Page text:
According to most theory, this monopoly of violence is a key feature of the state (first articulated by German political philosopher Max Weber). Without it, law enforcement is impossible. Think about it – who is the only actor in society legally allowed to be violent? The government’s military and police forces.

A monopoly of violence may sound threatening, but there is an important mechanism checking the power of the settled bandit and making his interests similar to his subjects’: if he would tax too much, his subjects would starve and he would loose his source of income altogether.

On the contrary, if the bandit assists his subjects to produce more, for instance through subsidizing new tools and techniques or making it easier to trade by constructing roads, they would have greater taxable income. Thus, the settled bandit is not a fox preying on chickens but a rancher sheltering his sheep from wolves and leading them to greener pastures.

In the end, while the bandit violently imposes himself and forcibly extracts resources, after a while, people become used to obeying his rules and paying taxes. As this habit is instilled, less physical and other coercion becomes necessary.

From this point, a bond of mutual obligations between the ruler/state and its subjects develops. The state ensures the provision of various public services, first and foremost security, and the subjects in turn support the state by paying taxes. Historically, this has been a slow process of small, cumulative changes.

As mentioned earlier, war has been fundamentally important in pushing and shaping this process. For example, states have often aggressively fought to conquer lands of their neighbours. As long as one state in the neighbourhood intends to do this, every state needs to have some kind of military force to defend their territory.

Armies are, however, very expensive to keep, especially as they do not produce any tangible goods. The state thus needs to be innovative in how it pays for its military. This leads to increasingly advanced civilian bureaucracies, centred on the tax authority, that are able to extract more taxes over a larger territory more efficiently.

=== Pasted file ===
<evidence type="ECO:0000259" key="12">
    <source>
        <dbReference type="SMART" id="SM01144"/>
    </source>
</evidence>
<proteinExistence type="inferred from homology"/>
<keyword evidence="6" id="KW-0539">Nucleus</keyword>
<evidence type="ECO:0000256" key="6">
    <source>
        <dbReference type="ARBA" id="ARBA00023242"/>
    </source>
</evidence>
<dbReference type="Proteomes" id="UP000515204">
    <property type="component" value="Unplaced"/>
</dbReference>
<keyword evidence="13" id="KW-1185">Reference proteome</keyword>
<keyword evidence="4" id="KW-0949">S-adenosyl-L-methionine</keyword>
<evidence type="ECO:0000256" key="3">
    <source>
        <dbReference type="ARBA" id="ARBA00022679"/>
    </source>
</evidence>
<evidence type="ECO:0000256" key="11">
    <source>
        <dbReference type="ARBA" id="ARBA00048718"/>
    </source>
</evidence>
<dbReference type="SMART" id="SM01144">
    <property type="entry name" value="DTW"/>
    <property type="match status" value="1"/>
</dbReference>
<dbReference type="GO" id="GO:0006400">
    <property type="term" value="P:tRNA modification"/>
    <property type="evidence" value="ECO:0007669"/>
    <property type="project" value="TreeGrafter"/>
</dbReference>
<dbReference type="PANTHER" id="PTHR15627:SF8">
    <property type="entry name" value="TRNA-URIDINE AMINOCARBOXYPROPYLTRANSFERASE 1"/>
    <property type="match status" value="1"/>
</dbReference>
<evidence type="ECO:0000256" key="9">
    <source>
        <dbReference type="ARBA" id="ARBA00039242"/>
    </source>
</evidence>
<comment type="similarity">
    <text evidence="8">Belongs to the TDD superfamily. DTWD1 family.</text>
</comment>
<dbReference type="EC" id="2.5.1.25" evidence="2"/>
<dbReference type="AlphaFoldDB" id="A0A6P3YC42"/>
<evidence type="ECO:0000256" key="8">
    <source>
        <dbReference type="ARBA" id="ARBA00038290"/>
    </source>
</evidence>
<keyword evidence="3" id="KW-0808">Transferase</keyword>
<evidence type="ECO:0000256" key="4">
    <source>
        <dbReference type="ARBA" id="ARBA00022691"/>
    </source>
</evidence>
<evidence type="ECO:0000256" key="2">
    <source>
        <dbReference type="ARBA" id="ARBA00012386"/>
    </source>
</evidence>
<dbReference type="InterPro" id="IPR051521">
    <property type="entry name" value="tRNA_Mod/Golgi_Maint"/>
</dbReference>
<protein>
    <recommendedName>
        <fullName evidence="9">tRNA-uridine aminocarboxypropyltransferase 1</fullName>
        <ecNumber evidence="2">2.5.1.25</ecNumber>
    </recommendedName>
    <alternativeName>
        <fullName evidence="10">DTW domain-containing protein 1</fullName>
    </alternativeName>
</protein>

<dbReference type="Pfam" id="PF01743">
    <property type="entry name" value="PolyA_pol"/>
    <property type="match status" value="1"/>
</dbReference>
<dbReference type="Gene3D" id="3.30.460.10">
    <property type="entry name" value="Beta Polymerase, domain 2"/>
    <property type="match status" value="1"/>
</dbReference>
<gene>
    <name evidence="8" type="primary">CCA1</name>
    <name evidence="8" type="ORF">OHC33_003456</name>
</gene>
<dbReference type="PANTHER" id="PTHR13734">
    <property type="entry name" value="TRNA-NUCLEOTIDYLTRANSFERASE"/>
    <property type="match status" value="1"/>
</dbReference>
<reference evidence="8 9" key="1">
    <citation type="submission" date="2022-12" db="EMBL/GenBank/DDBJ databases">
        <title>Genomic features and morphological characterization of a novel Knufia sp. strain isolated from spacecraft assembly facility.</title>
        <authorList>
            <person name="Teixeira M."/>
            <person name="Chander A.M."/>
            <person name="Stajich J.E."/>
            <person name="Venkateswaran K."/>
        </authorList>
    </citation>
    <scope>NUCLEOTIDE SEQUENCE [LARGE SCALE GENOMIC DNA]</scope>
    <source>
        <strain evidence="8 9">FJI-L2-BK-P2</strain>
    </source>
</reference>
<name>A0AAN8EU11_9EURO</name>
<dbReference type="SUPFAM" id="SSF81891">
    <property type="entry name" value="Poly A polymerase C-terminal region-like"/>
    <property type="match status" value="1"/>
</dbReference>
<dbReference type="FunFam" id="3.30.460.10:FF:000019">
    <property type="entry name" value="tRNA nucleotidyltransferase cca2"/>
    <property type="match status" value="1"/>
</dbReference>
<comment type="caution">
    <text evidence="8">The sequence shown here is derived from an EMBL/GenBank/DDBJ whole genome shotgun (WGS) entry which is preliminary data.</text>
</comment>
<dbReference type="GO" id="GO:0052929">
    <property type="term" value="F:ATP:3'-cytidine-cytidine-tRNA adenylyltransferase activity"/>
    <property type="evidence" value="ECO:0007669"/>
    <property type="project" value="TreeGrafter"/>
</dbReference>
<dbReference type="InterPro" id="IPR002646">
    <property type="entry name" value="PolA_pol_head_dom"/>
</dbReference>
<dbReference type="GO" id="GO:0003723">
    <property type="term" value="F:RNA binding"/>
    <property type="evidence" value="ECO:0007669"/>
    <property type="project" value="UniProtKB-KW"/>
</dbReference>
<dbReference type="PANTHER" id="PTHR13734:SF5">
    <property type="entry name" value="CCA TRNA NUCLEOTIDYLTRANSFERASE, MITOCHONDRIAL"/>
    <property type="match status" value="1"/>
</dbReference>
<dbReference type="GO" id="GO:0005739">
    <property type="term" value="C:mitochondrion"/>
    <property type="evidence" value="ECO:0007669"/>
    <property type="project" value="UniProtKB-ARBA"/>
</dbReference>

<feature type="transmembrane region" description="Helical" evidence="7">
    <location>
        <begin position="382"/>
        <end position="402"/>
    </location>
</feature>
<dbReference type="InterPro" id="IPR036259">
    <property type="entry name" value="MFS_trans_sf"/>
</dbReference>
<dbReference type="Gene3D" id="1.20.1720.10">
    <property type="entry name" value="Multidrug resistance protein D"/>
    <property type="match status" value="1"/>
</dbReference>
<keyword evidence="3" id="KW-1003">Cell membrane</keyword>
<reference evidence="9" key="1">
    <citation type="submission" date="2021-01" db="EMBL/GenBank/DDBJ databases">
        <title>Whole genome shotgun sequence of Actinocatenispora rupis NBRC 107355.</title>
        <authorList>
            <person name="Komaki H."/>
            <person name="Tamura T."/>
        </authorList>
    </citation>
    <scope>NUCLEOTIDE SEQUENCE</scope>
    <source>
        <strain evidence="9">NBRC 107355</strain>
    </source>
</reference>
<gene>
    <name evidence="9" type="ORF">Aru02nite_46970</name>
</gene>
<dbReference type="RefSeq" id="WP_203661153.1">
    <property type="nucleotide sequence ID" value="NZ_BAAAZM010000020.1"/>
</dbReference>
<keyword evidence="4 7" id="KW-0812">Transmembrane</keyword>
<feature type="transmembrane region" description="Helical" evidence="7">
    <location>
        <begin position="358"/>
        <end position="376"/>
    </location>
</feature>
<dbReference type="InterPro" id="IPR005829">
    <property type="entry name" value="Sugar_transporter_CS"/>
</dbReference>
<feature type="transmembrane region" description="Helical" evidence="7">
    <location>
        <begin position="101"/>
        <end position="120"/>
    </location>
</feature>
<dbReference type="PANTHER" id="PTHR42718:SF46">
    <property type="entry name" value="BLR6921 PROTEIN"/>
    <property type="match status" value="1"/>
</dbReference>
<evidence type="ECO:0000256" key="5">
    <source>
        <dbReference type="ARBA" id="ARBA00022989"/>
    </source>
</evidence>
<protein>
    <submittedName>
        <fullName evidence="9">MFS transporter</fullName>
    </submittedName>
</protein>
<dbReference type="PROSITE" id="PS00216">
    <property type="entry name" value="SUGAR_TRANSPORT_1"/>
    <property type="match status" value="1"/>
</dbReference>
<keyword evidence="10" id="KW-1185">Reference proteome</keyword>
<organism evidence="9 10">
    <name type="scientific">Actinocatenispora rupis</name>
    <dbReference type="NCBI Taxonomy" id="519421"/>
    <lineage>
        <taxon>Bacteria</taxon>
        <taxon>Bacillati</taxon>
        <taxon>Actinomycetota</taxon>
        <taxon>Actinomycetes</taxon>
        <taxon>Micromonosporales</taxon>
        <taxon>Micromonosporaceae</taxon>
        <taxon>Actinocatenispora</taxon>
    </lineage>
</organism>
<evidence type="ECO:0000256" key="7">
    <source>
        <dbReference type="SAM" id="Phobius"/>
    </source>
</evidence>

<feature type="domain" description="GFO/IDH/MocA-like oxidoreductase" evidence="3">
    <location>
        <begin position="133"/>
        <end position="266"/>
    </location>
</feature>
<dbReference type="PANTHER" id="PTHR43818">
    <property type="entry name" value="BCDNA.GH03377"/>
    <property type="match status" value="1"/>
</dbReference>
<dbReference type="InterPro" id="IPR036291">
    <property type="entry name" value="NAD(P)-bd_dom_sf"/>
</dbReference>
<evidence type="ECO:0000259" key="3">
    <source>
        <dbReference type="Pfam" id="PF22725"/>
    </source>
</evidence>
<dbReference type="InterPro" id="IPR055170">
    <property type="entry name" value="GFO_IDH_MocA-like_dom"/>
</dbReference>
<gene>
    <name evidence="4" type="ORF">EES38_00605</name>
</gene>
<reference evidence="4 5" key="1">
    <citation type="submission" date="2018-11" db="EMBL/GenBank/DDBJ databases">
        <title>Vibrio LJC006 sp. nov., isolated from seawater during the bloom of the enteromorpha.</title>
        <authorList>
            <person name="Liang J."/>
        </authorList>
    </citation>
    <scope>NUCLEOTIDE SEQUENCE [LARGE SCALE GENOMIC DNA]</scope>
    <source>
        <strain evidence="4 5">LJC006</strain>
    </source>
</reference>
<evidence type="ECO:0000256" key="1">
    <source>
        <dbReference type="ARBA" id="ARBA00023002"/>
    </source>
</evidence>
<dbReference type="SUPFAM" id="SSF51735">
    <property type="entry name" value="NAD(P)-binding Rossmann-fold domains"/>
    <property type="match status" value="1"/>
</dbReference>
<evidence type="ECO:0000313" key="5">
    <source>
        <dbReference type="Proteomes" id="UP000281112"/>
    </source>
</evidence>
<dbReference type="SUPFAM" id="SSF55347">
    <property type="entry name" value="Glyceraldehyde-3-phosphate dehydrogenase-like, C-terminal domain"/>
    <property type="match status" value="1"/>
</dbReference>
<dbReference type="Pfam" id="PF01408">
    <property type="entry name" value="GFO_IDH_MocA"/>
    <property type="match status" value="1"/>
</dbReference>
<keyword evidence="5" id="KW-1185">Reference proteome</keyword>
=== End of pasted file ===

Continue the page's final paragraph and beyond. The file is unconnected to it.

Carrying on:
This, in turn, enables the state to wage war more successfully and expand further, necessitating a further growth in the bureaucracy, while a large class of civilian bureaucrats emerge. This bureaucratic class has a direct interest in the state regarding their livelihoods and standard of living, claims that are rather unrelated to the armed forces it was created to support. Therefore the state becomes more and more directed towards fulfilling the civil needs of this bureaucracy: the militarization of the state thus leads directly to its civilianization.

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Edvin Arnby Machata is the regional editor for West Africa with Global South Development Magazine

For Your Reference:

Carneiro, Robert L. (1970) “A Theory of the Origin of the State.” Science 169, no. 3947: 733–738.

Leander, Anna (2004) “Wars and the Un-making of States: Taking Tilly Seriously in the Contemporary World.” In Copenhagen Peace Research: Conceptual Innovations and Contemporary Security Analysis, edited by Stefano Guzzini and Dietrich Jung. London: Routledge.

Olson, Mancur (1993) ”Dictatorship, Democracy, and Development” American Political Science Review, vol. 87, no. 3.

Tilly, Charles (1990) Coercion, Capital, and European States, AD 990-1990. Cambridge, MA: Basil Blackwell.